Drug giant, GlaxoSmithKline, which produces products such as Aquafresh, Abreva, and Nicorette will plead guilty to the biggest health care fraud settlement in American history.

GlaxoSmithKline was forced to pay $3 billion for unlawful promotion of particular prescription drugs. They pled guilty to three counts of criminal information, two counts of introducing misbranded antidepressant drugs Paxil and Wellbutrin to interstate commerce and one count of failing to inform the Food and Drug Administration (FDA) on the safety data regarding the diabetes drug Avandia.

Out of the $3 billion, $1 billion will go to criminal complaints, and the $2 billion will go to resolving civil liabilities concerning Paxil, Wellbutrin and Avandia, as well as other drugs and allegations of pricing fraud.

According to the Justice Department, GlaxoSmithKline illegally promoted Paxil for treating depression among patients under the age of 18 without approval from the FDA for pediatric use. The government also alleged the company is responsible for publishing and distributing misleading medical journal articles, which misrepresented the drug’s effectiveness in treating depression in adolescents, also sponsoring dinners, spa programs and other activities for researchers.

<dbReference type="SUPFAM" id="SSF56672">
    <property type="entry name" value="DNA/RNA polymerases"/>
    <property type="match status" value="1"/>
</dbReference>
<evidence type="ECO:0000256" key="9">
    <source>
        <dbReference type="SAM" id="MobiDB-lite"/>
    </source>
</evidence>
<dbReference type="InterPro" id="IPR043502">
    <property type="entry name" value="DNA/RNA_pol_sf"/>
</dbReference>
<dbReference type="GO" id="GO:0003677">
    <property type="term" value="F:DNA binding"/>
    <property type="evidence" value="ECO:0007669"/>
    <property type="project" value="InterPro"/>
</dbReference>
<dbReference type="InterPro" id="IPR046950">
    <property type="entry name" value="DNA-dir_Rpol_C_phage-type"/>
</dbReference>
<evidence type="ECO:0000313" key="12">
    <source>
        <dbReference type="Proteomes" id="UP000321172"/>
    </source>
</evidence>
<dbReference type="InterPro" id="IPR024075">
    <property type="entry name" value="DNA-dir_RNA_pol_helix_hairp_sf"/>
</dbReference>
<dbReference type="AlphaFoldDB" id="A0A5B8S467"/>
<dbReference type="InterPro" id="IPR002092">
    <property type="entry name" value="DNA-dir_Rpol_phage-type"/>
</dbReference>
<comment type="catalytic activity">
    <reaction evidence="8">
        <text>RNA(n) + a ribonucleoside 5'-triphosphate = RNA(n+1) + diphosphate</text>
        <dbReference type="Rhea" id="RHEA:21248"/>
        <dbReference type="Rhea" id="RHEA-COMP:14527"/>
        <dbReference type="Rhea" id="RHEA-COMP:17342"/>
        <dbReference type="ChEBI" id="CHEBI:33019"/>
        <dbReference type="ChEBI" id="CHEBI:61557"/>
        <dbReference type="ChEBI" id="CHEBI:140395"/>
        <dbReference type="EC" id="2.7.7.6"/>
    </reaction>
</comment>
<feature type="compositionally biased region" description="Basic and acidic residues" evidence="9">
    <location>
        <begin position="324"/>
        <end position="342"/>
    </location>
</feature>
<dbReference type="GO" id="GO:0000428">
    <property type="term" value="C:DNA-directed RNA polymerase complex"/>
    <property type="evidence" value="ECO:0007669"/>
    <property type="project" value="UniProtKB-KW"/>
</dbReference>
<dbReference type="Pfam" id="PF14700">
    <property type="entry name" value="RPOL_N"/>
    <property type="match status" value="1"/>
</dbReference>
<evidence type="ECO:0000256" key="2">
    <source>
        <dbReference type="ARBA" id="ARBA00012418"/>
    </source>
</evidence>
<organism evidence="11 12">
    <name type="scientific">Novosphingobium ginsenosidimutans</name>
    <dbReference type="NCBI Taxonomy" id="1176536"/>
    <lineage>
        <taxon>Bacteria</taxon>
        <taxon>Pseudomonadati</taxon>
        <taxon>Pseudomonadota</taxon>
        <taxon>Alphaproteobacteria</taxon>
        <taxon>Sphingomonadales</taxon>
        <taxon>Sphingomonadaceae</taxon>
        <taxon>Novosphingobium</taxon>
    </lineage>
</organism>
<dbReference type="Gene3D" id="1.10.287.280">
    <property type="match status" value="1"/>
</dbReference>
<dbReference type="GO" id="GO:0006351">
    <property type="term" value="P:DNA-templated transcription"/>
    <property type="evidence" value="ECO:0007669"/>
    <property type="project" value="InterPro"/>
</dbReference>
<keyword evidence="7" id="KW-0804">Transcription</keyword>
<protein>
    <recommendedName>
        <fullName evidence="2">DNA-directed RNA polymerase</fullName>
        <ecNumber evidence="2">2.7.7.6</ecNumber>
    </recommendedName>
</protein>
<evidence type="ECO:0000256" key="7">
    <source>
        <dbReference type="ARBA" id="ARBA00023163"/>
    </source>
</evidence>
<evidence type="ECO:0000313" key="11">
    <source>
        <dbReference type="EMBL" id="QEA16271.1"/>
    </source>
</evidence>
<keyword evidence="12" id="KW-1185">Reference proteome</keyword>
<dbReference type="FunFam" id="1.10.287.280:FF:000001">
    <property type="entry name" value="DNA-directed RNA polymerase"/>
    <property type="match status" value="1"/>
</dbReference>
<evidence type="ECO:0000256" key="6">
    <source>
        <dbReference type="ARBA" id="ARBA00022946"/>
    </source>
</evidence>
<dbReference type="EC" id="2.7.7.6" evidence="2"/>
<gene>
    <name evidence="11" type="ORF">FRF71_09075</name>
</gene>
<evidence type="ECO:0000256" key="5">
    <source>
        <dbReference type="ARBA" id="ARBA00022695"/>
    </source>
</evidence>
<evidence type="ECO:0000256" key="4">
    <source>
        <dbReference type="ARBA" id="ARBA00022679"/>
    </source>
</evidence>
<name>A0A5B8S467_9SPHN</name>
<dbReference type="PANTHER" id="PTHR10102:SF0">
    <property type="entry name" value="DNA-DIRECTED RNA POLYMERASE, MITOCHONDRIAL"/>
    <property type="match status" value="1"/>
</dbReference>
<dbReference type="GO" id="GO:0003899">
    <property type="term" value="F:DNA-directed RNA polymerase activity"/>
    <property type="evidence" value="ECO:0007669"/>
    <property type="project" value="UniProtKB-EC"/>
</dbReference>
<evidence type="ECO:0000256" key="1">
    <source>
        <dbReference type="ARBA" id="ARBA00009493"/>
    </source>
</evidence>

Along with issuing misleading information, the Justice Department argues that GlaxoSmithKline paid millions of dollars to doctors to market Wellburtin, which was approved for depression, for off-label uses by funding meetings, which occasionally took place at lavish resorts.

Regarding Avandia, GlaxoSmithKline failed to inform safety data between 2001 and 2007 that ultimately led to "black box" warning labels stating the drug’s potential to increase risk for heart attack and heart failure.

In 2011 alone, GlaxoSmithKline returned to their shareholders in dividends and share buy-backs – an increase of 75 percent versus 2010. Compared to the $3 billion GlaxoSmithKline is forced to pay, they generated £5.6 billion, which converts to a little over $7 billion dollars.

This settlement indicates the end of a massive investigation involving the FDA, FBI and Department of Health and Human Services.